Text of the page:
1. Dietary toxicity of field-contaminated invertebrates to marine fish: effects of metal doses and subcellular metal distribution.

    PubMed

    Dang, Fei; Rainbow, Philip S; Wang, Wen-Xiong

    2012-09-15

    There is growing awareness of the toxicological effects of metal-contaminated invertebrate diets on the health of fish populations in metal-contaminated habitats, yet the mechanisms underlying metal bioaccumulation and toxicity are complex. In the present study, marine fish Terapon jurbua terepon were fed a commercial diet supplemented with specimens of the polychaete Nereis diversicolor or the clam Scrobicularia plana, collected from four metal-impacted estuaries (Tavy, Restronguet Creek, West Looe, Gannel) in southwest England, as environmentally realistic metal sources. A comparative toxicological evaluation of both invertebrates showed that fish fed S. plana for 21 d exhibited evident mortality compared to those fed N. diversicolor. Furthermore, a spatial effect on mortality was observed. Differences in metal doses rather than subcellular metal distributions between N. diversicolor and S. plana appeared to be the cause of such different mortalities. Partial least squares regression was used to evaluate the statistical relationship between multiple-metal doses and fish mortality, revealing that Pb, Fe, Cd and Zn in field-collected invertebrates co-varied most strongly with the observed mortality. This study provides a step toward exploring the underlying mechanism of dietary toxicity and identifying the potential causality in complex metal mixture exposures in the field. PMID:22579710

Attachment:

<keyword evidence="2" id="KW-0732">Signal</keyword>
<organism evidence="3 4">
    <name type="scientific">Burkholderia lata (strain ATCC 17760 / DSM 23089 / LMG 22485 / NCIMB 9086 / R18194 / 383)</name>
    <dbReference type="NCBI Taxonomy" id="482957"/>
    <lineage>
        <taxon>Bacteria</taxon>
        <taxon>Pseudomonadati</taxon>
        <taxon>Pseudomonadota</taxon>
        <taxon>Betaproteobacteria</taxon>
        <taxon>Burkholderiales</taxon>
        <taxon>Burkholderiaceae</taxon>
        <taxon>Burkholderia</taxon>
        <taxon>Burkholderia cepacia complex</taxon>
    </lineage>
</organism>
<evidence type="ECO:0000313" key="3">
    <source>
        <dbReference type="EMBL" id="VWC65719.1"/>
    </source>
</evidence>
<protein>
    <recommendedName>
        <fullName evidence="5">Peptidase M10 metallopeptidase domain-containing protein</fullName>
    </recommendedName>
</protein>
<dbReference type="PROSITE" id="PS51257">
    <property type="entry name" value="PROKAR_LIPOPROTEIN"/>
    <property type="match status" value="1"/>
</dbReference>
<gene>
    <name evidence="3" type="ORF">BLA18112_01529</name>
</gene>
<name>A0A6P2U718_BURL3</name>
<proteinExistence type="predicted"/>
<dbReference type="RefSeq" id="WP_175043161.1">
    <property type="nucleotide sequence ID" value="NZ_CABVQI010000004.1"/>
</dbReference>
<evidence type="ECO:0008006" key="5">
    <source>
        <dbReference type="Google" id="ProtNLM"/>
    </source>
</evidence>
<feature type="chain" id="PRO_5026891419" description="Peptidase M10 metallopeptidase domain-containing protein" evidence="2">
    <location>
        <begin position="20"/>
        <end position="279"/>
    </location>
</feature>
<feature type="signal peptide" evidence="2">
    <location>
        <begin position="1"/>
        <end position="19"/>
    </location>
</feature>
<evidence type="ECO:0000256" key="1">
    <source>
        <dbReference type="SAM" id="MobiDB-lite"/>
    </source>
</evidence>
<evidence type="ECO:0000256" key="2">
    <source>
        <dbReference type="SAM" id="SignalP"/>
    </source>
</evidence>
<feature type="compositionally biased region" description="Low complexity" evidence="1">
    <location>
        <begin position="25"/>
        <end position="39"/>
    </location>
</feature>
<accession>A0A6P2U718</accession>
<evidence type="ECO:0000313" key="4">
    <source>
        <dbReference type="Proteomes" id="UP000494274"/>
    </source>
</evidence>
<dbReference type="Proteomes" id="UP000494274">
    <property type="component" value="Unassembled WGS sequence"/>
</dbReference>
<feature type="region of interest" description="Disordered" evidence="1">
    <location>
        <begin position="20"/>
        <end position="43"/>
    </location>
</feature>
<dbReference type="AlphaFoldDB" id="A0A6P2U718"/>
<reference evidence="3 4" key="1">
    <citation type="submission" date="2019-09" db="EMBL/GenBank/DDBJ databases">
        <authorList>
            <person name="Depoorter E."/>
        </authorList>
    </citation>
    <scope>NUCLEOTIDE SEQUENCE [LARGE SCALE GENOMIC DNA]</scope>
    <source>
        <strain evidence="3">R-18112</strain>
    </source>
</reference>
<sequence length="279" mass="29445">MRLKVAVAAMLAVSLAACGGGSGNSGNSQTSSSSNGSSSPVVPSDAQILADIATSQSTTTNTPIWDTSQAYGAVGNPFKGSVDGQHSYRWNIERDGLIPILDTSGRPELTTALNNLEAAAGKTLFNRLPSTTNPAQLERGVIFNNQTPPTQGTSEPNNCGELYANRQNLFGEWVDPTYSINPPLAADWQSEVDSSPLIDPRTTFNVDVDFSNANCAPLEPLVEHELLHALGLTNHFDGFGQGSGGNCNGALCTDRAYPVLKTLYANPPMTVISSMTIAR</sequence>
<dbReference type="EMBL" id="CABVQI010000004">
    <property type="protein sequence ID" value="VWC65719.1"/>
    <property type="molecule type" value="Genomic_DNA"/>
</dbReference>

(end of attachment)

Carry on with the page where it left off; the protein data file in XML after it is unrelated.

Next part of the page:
2. Endophytes and their Potential to Deal with Co-contamination of Organic Contaminants (Toluene) and Toxic Metals (Nickel) during Phytoremediation

    SciTech Connect

    Weyens, N.; van der Lelie, D.; Truyens, S.; Saenen, E.; Boulet, J.; Dupae, J.; Taghavi, S.; Carleer, R.; Vangronsveld, J.

    2011-01-15